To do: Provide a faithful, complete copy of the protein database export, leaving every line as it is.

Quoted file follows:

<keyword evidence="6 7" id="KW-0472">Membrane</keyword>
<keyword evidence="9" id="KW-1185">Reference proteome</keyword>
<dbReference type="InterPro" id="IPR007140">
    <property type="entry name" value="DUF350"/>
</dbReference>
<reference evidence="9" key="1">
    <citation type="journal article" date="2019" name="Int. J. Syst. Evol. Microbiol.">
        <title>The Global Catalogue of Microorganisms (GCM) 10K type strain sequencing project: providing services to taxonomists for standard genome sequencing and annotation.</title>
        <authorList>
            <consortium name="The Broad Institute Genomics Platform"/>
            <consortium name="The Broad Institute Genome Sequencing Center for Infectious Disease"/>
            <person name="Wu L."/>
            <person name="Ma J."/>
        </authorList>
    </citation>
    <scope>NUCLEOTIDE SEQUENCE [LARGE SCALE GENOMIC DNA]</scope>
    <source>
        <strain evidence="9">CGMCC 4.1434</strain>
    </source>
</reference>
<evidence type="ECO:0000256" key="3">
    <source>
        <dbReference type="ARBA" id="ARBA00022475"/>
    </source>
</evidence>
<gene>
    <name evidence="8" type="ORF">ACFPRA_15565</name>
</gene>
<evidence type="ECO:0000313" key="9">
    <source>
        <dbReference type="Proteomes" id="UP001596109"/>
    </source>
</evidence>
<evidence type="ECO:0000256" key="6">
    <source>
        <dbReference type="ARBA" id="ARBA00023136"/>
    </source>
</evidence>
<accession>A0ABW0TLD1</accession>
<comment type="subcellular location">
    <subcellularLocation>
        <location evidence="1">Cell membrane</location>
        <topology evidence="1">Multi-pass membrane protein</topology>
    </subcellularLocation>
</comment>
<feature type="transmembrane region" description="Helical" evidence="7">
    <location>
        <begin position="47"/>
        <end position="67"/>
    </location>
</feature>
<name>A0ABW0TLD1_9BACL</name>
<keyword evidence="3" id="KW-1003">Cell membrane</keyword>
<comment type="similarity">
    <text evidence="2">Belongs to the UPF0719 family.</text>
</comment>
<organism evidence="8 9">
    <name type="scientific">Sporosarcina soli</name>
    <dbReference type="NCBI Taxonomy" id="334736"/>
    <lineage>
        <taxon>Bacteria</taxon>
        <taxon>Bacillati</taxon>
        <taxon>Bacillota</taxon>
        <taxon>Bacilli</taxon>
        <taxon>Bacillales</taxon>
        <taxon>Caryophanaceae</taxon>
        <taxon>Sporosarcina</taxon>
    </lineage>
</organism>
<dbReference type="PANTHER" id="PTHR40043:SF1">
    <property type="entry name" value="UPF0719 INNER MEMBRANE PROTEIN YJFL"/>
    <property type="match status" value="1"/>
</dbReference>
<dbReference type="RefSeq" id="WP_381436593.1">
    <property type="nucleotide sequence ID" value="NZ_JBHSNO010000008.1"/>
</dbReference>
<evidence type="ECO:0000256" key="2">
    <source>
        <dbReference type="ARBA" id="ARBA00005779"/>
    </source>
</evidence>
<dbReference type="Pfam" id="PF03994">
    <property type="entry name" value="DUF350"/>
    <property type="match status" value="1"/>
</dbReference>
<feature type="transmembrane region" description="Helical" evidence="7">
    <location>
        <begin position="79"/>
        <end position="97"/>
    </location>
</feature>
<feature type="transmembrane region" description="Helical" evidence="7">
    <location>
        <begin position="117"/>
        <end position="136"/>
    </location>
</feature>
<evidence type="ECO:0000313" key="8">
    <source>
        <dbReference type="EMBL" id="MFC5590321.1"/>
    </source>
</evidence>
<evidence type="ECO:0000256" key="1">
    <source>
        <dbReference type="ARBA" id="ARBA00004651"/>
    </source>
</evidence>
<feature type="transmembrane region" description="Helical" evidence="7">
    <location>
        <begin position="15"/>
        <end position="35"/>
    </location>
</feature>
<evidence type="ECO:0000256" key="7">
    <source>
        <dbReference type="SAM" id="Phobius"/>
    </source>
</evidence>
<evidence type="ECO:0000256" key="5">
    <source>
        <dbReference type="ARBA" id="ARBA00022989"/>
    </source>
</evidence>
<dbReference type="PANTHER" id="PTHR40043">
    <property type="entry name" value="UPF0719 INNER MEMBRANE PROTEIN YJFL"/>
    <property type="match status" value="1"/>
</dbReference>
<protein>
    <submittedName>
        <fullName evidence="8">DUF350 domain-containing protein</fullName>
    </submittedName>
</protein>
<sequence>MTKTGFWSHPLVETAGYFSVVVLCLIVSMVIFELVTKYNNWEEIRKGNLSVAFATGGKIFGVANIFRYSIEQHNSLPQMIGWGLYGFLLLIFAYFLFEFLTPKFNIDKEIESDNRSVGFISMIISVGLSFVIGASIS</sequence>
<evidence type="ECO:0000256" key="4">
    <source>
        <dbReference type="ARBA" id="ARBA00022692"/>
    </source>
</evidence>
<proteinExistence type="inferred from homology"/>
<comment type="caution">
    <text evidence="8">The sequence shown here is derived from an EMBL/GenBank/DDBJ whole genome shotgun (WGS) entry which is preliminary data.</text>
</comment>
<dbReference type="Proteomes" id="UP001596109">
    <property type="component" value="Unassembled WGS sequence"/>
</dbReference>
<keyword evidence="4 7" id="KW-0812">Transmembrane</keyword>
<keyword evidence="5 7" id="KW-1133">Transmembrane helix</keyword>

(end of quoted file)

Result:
<keyword evidence="6 7" id="KW-0472">Membrane</keyword>
<keyword evidence="9" id="KW-1185">Reference proteome</keyword>
<dbReference type="InterPro" id="IPR007140">
    <property type="entry name" value="DUF350"/>
</dbReference>
<reference evidence="9" key="1">
    <citation type="journal article" date="2019" name="Int. J. Syst. Evol. Microbiol.">
        <title>The Global Catalogue of Microorganisms (GCM) 10K type strain sequencing project: providing services to taxonomists for standard genome sequencing and annotation.</title>
        <authorList>
            <consortium name="The Broad Institute Genomics Platform"/>
            <consortium name="The Broad Institute Genome Sequencing Center for Infectious Disease"/>
            <person name="Wu L."/>
            <person name="Ma J."/>
        </authorList>
    </citation>
    <scope>NUCLEOTIDE SEQUENCE [LARGE SCALE GENOMIC DNA]</scope>
    <source>
        <strain evidence="9">CGMCC 4.1434</strain>
    </source>
</reference>
<evidence type="ECO:0000256" key="3">
    <source>
        <dbReference type="ARBA" id="ARBA00022475"/>
    </source>
</evidence>
<gene>
    <name evidence="8" type="ORF">ACFPRA_15565</name>
</gene>
<evidence type="ECO:0000313" key="9">
    <source>
        <dbReference type="Proteomes" id="UP001596109"/>
    </source>
</evidence>
<evidence type="ECO:0000256" key="6">
    <source>
        <dbReference type="ARBA" id="ARBA00023136"/>
    </source>
</evidence>
<accession>A0ABW0TLD1</accession>
<comment type="subcellular location">
    <subcellularLocation>
        <location evidence="1">Cell membrane</location>
        <topology evidence="1">Multi-pass membrane protein</topology>
    </subcellularLocation>
</comment>
<feature type="transmembrane region" description="Helical" evidence="7">
    <location>
        <begin position="47"/>
        <end position="67"/>
    </location>
</feature>
<name>A0ABW0TLD1_9BACL</name>
<keyword evidence="3" id="KW-1003">Cell membrane</keyword>
<comment type="similarity">
    <text evidence="2">Belongs to the UPF0719 family.</text>
</comment>
<organism evidence="8 9">
    <name type="scientific">Sporosarcina soli</name>
    <dbReference type="NCBI Taxonomy" id="334736"/>
    <lineage>
        <taxon>Bacteria</taxon>
        <taxon>Bacillati</taxon>
        <taxon>Bacillota</taxon>
        <taxon>Bacilli</taxon>
        <taxon>Bacillales</taxon>
        <taxon>Caryophanaceae</taxon>
        <taxon>Sporosarcina</taxon>
    </lineage>
</organism>
<dbReference type="PANTHER" id="PTHR40043:SF1">
    <property type="entry name" value="UPF0719 INNER MEMBRANE PROTEIN YJFL"/>
    <property type="match status" value="1"/>
</dbReference>
<dbReference type="RefSeq" id="WP_381436593.1">
    <property type="nucleotide sequence ID" value="NZ_JBHSNO010000008.1"/>
</dbReference>
<evidence type="ECO:0000256" key="2">
    <source>
        <dbReference type="ARBA" id="ARBA00005779"/>
    </source>
</evidence>
<dbReference type="Pfam" id="PF03994">
    <property type="entry name" value="DUF350"/>
    <property type="match status" value="1"/>
</dbReference>
<feature type="transmembrane region" description="Helical" evidence="7">
    <location>
        <begin position="79"/>
        <end position="97"/>
    </location>
</feature>
<feature type="transmembrane region" description="Helical" evidence="7">
    <location>
        <begin position="117"/>
        <end position="136"/>
    </location>
</feature>
<evidence type="ECO:0000313" key="8">
    <source>
        <dbReference type="EMBL" id="MFC5590321.1"/>
    </source>
</evidence>
<evidence type="ECO:0000256" key="1">
    <source>
        <dbReference type="ARBA" id="ARBA00004651"/>
    </source>
</evidence>
<feature type="transmembrane region" description="Helical" evidence="7">
    <location>
        <begin position="15"/>
        <end position="35"/>
    </location>
</feature>
<evidence type="ECO:0000256" key="7">
    <source>
        <dbReference type="SAM" id="Phobius"/>
    </source>
</evidence>
<evidence type="ECO:0000256" key="5">
    <source>
        <dbReference type="ARBA" id="ARBA00022989"/>
    </source>
</evidence>
<dbReference type="PANTHER" id="PTHR40043">
    <property type="entry name" value="UPF0719 INNER MEMBRANE PROTEIN YJFL"/>
    <property type="match status" value="1"/>
</dbReference>
<protein>
    <submittedName>
        <fullName evidence="8">DUF350 domain-containing protein</fullName>
    </submittedName>
</protein>
<sequence>MTKTGFWSHPLVETAGYFSVVVLCLIVSMVIFELVTKYNNWEEIRKGNLSVAFATGGKIFGVANIFRYSIEQHNSLPQMIGWGLYGFLLLIFAYFLFEFLTPKFNIDKEIESDNRSVGFISMIISVGLSFVIGASIS</sequence>
<evidence type="ECO:0000256" key="4">
    <source>
        <dbReference type="ARBA" id="ARBA00022692"/>
    </source>
</evidence>
<proteinExistence type="inferred from homology"/>
<comment type="caution">
    <text evidence="8">The sequence shown here is derived from an EMBL/GenBank/DDBJ whole genome shotgun (WGS) entry which is preliminary data.</text>
</comment>
<dbReference type="Proteomes" id="UP001596109">
    <property type="component" value="Unassembled WGS sequence"/>
</dbReference>
<keyword evidence="4 7" id="KW-0812">Transmembrane</keyword>
<keyword evidence="5 7" id="KW-1133">Transmembrane helix</keyword>